The Scene: The crowd that showed up to Quixote’s for the night’s Afrobeat fusion was as eclectic as the music itself. Tie-dye sporting neo-hippies, tattooed hipsters, and dread headed beauties all came out to celebrate their love of live music. Some were long time fans and friends of Euforquestra while others were simply strangers seeking refuge in the comfort of like minded folks, as was the case with Justin from Louisiana who stood out with his unusual backpack. Turns out he is traveling the country on his motorcycle and likes to keep his guitar close by; a fine representation of the spirit of Don Quixote.
One of the most inviting features of Quixote’s is the large courtyard, strung with twinkling lights and hosting not only a second stage, but a ping pong table and Paul’s Island Peppapot. Paul serves up smoking hot jerk chicken wings and chicken wraps for a mere $7 and had I realized that this Kingston native was cooking in Quixote’s courtyard every weekend, I would have saved my appetite for a whole plate. I’m looking forward to Paul’s promise that his sauce will soon be bottled and up for sale. On the outdoor stage, the sounds of blues and jamgrass, courtesy of Chaz DePaolo and Whiskey Tango, filled the night air as preludes and interludes to the main event inside.
The Opener: Paa Kow’s By All Means Band, a local group from Boulder, took the main stage around 9:45. Drummer, Paa Kow, originally from Ghana, rhythmically led the eight piece ensemble through a set of Afrobeat-funk fusion. Afrobeat was popularized by Nigerian born Fela Kuti in the late 60’s. It is a fusion of West African high life, American Jazz and funk, traditional African rhythms, and call-and-response vocals. High life, a genre of dance music born in Ghana in the 1930’s, is characterized by jazzy horns and guitars that lead the band. Joel Michael Timm on trombone, Noah Fulton-Beale on trumpet and Roy Coon on Sax and Clarinet covered the horns while guitarist Aaron Fichtner took care of leading the octet when Paa Kow generously permitted. Bassist Andrew Simons and keyboardist Soloman Goldbas brought the funk and jazz component. Justin Fichtner complimented Paa Kow on the rhythms with his triple congo set, and Paa Kaw lead the group in captivating vocals comprised of both English and his native tongue, Fante Twi. A spiritual conversation is what Paa Kow believes music truly is, and I was not the only one eager to listen to what his By All Means Band had to say.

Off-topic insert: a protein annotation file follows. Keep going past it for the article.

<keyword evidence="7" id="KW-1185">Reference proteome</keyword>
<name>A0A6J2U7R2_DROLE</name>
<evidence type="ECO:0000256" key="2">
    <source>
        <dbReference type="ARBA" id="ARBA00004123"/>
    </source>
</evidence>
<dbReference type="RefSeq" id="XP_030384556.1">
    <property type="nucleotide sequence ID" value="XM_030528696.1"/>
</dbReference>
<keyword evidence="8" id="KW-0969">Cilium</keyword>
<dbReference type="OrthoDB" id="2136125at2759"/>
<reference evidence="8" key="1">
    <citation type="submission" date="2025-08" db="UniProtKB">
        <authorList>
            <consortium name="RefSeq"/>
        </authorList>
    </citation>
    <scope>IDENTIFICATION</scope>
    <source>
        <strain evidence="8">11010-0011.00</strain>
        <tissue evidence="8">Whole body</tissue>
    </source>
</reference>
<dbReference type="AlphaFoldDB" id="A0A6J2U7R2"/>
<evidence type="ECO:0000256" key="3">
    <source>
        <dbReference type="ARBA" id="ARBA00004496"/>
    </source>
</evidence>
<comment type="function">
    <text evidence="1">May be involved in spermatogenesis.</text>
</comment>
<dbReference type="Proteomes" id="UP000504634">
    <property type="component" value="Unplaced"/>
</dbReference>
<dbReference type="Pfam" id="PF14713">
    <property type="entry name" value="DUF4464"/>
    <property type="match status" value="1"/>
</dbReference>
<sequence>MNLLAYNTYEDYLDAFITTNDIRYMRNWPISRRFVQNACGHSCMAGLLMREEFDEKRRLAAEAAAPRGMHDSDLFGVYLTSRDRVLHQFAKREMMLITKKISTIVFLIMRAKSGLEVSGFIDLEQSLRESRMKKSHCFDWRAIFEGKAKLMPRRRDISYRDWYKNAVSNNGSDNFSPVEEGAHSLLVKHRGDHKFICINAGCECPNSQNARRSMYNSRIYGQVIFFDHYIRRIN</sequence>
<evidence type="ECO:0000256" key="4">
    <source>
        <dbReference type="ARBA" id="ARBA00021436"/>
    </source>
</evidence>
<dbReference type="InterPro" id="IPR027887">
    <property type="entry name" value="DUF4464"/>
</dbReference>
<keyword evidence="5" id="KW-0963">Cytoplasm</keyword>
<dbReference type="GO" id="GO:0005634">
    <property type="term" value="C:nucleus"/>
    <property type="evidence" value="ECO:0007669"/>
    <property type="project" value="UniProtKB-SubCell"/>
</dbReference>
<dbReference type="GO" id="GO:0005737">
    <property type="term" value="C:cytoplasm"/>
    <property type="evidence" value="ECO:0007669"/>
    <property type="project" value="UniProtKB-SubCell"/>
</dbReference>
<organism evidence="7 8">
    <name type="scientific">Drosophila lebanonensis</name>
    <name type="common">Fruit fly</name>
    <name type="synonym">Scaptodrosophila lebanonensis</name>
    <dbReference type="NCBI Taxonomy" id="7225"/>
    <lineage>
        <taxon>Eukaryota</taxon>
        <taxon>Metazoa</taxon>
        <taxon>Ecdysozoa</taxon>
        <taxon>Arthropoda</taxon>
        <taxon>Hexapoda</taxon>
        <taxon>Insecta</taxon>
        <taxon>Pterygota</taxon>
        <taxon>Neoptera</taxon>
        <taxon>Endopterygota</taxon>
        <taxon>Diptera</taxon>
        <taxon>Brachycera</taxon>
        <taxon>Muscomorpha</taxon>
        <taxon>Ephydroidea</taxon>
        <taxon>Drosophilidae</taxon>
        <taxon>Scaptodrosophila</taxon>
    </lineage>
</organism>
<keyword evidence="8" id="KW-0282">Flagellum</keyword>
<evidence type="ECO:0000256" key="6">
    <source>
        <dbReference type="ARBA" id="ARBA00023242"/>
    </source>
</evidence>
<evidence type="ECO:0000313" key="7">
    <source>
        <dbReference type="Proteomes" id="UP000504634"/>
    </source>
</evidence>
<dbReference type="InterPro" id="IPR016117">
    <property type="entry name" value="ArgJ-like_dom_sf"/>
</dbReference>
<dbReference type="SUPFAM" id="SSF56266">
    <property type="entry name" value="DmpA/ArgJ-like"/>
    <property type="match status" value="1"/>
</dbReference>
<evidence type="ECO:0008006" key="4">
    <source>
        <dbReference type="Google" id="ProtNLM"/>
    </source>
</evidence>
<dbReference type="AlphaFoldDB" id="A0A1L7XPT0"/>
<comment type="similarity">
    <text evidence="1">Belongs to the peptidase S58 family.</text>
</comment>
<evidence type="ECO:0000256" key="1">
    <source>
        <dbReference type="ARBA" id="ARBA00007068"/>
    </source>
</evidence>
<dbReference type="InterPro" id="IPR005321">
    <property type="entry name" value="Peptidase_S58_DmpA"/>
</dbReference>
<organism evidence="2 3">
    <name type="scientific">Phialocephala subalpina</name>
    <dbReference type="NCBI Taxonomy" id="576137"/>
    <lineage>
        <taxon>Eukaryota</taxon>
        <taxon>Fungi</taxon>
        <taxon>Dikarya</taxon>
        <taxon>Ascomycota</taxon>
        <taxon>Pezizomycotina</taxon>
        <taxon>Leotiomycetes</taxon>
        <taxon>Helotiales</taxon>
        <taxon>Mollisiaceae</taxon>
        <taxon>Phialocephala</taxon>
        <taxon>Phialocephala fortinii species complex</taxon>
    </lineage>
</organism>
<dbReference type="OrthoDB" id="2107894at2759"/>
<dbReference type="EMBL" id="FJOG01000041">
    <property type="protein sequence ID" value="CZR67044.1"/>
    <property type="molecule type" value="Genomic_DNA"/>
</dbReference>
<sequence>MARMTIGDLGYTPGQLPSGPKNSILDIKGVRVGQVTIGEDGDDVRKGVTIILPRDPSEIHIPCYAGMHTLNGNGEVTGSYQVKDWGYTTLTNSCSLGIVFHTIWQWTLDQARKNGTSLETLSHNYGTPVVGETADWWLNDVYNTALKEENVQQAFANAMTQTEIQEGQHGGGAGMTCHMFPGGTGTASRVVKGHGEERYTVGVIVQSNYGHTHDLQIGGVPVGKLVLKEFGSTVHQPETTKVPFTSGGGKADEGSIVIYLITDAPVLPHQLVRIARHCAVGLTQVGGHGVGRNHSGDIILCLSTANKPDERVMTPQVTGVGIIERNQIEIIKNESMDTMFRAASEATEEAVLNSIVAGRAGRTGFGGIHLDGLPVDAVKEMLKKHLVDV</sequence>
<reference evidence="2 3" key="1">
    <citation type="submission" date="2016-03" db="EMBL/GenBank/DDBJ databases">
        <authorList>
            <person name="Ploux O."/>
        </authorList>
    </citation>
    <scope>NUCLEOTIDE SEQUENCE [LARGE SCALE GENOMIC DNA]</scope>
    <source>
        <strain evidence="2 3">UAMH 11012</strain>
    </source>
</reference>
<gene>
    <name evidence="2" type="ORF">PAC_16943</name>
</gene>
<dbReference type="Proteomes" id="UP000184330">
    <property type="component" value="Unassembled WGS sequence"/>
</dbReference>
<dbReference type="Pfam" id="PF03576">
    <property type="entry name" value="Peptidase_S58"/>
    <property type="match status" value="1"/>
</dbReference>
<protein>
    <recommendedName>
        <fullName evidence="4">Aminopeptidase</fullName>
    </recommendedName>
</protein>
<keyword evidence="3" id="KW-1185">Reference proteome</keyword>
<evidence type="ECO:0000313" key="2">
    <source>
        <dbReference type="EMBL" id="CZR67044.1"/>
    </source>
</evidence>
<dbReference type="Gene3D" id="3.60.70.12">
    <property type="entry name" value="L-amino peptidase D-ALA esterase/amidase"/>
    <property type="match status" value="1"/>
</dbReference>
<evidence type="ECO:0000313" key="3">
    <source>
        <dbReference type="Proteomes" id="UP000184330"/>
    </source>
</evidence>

Euforquestra: Originally from Iowa City, Iowa, Euforquestra has called Colorado home for the last 3 years. This Fort Collins based band joyfully brings its progressive, genre-crossing funk fusions to the Colorado music scene. With three full length albums to their name, Euforquestra continues to tour relentlessly, performing 22 shows in 12 states over the next 50 days. They have established a place for themselves on the national scene, playing all over the U.S. at clubs, concert halls, and festivals.
This euphoric orchestra’s 16 song set filled the dance floor with a blend of Afrobeat, Reggae, Afro-Cuban, Funk, and Dub. Mike Tallman’s guitar and Matt Wright’s keys on the opening moments of the explosive Afro-Cuban “Ogun” were like sonic bait that brought folks bouncing back inside from the courtyard. Once on the dance floor, the crowd was attacked from all sides. Austin Zalatel and Ryan Jeter’s saxophones, Ben Soltau’s bass, and Adam Grosso and Matt Grundstad’s percussion worked everyone into a dance frenzy of epic proportion. Then, around four and a half minutes into the song, Matt began leading his crew in an entrancing call and response. While “Ogun” stretched well over ten minutes long, the dancers never wavered. In fact, the energy of both Euforquestra and the audience seemed to feed off each other and grow in intensity. It was the perfect way to hook us and we didn’t want to be released.
Reggae tinged originals like “Cause a Dub” and “Called You” and covers such as Led Zeppelin’s “Fool in the Rain” and Peter Tosh’s “Reggaemylitis” left everyone with permanent grins. Then another incredibly upbeat original song began and I witnessed an interesting phenomenon. A young woman in a raspberry beret (anyone else hearing Prince lyrics here?) started to dance with such wild abandon that, despite her obvious sex appeal, no one felt comfortable interrupting her joyful movement. That, I soon found out, was the power of Euforquestra’s “Soup.” I highly recommend you give it a taste too.
Stage Presence: A
Set / Light show: B-
Note: The band was asked to provide Listen Up Denver! with the lyrics from a song that described their mood in regards to the Quixote’s show. Their choice was taken from Portuguese musician Falamansa’s song “Xote dus Milagres”: “I have everything in my hands but I have nothing and so it’s better to have nothing and to fight for what I would like.” Passionate words, from an equally passionate collection of artists.